Hudis pointed to the whiteboard where Shimon, our teacher, had printed the words “Step Four” in large letters. “I understand how this technique dissects anger so you can see the situation, the history, even your own feelings, with a new pair of eyes. But what I don’t get is this ‘my responsibility’ part. How’s it Leah’s fault that her neighbor borrows things and never returns them?” 

“Step Four,” Shimon said, “isn’t about finding fault or blaming, but taking responsibility.” 

“Fine, fine, so how’s it Leah’s responsibility?” 

Shimon put down his marker. “Leah, how many times over the years has this neighbor borrowed something and not returned it?” 

Leah shrugged. “A hundred, two hundred.” “Leah’s part,” Shimon explained, “is that she continues to lend her things.” 

“She doesn’t have much choice,” Gabi said. 

“Why?” Shimon asked. “Because if she says no the neighbor’ll be upset? Because it’s not nice to say no? Because people won’t like her? 

“Leah does have a choice, every time. She’s a willing participant. That doesn’t remove responsibility from the neighbor, but the neighbor’s not our concern, we can’t change her.” 

Ahuva raised her hand. “What about real victims? I mean…” She rubbed a spot on her left arm. “Say, someone was… abused or hurt. They’re not a willing participant.”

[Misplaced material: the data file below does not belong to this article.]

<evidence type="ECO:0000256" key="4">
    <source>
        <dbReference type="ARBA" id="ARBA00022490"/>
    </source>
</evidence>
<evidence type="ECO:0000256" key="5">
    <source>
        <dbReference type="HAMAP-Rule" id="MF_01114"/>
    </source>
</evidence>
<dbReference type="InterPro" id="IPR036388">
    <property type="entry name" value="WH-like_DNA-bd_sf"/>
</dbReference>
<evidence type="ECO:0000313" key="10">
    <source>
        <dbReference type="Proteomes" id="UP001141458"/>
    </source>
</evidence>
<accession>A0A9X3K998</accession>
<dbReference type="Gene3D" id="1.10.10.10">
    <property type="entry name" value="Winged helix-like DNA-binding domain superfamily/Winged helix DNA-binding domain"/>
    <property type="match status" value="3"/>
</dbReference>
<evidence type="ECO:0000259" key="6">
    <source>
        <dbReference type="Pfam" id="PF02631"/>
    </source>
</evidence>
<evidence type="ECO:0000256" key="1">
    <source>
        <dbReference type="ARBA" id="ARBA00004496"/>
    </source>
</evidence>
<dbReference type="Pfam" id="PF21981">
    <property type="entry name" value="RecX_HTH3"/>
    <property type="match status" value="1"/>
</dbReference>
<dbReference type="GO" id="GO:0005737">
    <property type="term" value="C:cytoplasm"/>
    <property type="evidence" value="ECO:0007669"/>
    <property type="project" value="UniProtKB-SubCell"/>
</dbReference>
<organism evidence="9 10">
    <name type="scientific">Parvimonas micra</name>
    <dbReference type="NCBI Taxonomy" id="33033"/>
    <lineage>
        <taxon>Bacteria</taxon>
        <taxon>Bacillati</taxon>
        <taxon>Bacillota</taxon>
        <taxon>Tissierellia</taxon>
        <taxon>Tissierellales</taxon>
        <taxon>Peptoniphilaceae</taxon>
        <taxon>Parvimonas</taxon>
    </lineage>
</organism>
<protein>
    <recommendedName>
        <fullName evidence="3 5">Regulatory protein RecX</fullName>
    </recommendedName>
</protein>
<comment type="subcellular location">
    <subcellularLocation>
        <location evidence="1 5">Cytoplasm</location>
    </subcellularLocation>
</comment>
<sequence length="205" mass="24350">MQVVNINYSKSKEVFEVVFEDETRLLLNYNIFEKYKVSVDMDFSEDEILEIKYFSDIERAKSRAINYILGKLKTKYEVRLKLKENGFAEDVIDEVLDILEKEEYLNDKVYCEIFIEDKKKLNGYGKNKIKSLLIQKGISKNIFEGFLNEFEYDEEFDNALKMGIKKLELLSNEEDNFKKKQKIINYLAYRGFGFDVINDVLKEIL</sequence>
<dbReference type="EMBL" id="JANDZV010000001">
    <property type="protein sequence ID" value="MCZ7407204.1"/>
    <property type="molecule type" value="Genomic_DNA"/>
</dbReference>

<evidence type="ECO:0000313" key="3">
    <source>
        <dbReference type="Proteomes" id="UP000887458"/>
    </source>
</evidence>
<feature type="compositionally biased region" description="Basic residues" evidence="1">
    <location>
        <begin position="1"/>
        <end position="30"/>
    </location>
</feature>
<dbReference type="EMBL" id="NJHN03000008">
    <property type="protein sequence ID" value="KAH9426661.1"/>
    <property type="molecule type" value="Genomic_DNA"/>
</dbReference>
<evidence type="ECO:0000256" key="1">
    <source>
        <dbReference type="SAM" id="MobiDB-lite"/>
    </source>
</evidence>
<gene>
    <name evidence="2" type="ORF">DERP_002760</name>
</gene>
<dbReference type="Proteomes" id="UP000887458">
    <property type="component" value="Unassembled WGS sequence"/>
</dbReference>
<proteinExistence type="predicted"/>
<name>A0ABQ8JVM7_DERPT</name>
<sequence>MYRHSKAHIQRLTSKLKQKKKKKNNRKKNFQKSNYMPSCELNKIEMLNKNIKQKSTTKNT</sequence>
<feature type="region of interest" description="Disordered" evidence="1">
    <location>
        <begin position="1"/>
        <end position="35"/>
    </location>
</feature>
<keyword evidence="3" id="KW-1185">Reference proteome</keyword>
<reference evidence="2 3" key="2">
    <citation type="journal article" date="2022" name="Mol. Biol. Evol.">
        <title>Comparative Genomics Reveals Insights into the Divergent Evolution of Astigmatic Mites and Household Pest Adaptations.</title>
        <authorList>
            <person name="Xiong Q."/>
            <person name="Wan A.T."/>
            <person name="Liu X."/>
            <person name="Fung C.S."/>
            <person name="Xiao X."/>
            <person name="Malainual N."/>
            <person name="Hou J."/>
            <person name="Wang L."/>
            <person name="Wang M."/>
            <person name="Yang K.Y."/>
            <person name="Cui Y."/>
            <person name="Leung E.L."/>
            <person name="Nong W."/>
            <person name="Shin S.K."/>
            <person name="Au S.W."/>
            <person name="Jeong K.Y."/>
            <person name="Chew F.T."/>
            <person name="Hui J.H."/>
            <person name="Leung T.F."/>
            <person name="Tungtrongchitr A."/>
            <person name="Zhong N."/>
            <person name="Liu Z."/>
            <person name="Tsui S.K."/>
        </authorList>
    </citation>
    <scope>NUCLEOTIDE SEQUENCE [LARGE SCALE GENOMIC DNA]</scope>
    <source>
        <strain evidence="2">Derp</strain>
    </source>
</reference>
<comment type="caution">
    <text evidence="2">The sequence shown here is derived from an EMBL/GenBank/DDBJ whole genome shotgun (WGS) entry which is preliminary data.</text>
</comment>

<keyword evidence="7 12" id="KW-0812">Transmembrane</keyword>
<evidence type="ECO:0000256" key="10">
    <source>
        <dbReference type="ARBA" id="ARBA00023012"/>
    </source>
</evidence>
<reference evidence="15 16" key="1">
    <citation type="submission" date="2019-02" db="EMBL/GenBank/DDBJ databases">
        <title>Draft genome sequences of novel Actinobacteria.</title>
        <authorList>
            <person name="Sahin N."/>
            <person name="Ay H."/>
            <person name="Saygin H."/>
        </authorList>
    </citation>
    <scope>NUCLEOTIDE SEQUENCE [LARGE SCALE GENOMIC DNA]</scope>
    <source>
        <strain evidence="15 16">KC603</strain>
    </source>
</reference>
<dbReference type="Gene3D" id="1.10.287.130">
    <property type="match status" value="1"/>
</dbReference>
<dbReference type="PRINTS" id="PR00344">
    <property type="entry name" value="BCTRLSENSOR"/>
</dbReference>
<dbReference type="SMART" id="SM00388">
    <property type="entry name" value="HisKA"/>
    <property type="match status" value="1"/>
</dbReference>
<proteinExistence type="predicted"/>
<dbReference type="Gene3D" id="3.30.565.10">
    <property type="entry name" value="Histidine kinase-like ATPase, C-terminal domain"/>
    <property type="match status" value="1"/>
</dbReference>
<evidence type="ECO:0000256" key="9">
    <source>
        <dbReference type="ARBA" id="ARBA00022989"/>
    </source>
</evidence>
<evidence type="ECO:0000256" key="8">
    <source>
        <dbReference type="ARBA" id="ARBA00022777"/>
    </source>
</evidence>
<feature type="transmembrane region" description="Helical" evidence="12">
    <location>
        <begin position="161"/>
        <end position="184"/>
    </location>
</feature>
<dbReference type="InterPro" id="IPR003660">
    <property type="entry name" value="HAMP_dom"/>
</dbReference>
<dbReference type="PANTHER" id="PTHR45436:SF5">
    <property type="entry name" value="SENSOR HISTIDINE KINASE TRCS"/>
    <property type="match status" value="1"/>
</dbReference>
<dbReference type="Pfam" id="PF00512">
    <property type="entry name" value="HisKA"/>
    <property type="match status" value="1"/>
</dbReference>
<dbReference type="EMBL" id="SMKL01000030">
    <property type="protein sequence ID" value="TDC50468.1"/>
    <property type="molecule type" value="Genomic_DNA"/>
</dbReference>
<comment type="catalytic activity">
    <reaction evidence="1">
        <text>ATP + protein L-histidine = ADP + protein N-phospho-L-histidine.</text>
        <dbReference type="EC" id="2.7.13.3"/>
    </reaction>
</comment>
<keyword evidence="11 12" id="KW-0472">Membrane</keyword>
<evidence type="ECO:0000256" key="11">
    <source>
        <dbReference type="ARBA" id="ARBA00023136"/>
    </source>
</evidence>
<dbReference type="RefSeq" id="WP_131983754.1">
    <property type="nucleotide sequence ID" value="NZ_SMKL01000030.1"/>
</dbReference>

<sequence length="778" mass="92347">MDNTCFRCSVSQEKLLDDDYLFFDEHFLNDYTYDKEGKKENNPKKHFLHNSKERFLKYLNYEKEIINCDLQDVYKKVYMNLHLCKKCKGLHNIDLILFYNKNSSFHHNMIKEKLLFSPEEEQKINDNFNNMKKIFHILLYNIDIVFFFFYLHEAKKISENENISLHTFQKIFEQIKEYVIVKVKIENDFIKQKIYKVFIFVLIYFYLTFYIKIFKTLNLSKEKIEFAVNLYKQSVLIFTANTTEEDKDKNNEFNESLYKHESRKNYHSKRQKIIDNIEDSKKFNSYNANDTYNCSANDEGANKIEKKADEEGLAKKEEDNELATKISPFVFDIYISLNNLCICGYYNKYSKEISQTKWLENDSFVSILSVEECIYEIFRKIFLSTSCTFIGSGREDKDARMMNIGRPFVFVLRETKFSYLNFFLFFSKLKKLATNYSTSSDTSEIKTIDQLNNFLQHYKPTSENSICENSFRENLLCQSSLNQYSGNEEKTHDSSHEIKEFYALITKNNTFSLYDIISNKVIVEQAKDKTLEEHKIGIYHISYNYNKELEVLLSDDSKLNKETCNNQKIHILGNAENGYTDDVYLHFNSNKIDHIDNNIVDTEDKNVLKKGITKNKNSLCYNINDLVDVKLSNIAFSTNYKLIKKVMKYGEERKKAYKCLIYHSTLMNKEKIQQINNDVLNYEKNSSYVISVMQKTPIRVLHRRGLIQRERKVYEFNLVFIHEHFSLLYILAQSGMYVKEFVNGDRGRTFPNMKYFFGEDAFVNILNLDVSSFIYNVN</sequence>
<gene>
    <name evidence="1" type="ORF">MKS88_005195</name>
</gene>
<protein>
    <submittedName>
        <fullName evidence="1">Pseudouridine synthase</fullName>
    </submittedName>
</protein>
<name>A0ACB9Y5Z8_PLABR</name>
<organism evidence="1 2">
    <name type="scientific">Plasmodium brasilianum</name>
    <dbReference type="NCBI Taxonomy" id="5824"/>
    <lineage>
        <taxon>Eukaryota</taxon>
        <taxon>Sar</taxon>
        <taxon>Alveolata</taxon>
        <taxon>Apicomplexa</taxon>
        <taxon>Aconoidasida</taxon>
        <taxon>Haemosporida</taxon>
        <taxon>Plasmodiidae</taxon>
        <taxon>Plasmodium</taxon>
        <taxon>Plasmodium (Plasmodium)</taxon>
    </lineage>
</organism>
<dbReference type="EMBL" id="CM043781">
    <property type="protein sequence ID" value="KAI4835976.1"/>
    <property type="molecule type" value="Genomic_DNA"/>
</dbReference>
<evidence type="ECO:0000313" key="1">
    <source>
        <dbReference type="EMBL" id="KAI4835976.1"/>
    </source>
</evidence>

Shimon’s features softened. “Like a child, you mean. A child who was hurt, taken advantage of.” 

Ahuva’s eyes were on the floor, but she gave a small nod. 

“A victim has no way to stop whatever happens. She bears no responsibility for the actual event. Her part might be—” 

Gabi burst out, “You can’t possibly lay any responsibility on a child!” 

Everyone started talking at once. Tension swept through the room, weaving thorny tendrils around and between us. 

Shimon raised his voice over the sudden tumult. “This is such an important point, please let me explain.” 

The noise died down. 

“There are situations in which a person’s participation is entirely against his will. The responsibility does not lie in her actions, but rather with what happens afterward.” He looked at Ahuva. “If she’s able to, she can share what happened with someone she trusts.” 

“But maybe she can’t.” Ahuva’s voice quivered. “Maybe she doesn’t know how, or doesn’t have anyone to share with.” 

Her eyes were wet. Something twisted inside me. 

Shimon nodded. “And maybe she did share and was not believed, or screamed at,” he said. “Maybe she was too young to talk, too shy, too afraid. There are many reasons people don’t, or can’t, share. 

“But sometimes, maybe years later, she’ll use what happened as a justification for her own actions. Maybe she’ll become abusive and refuse help. Maybe she’ll be angry and withdrawn, and keep the grudge alive, because it unconsciously serves some purpose.” 

“But she probably doesn’t even know she’s doing that,” Hudis said. 

“Right. And we don’t blame her for being angry, jealous, or critical. But even something that’s not her fault, not within her control or even her awareness, can still be her responsibility.” (Excerpted from Family First, Issue 550)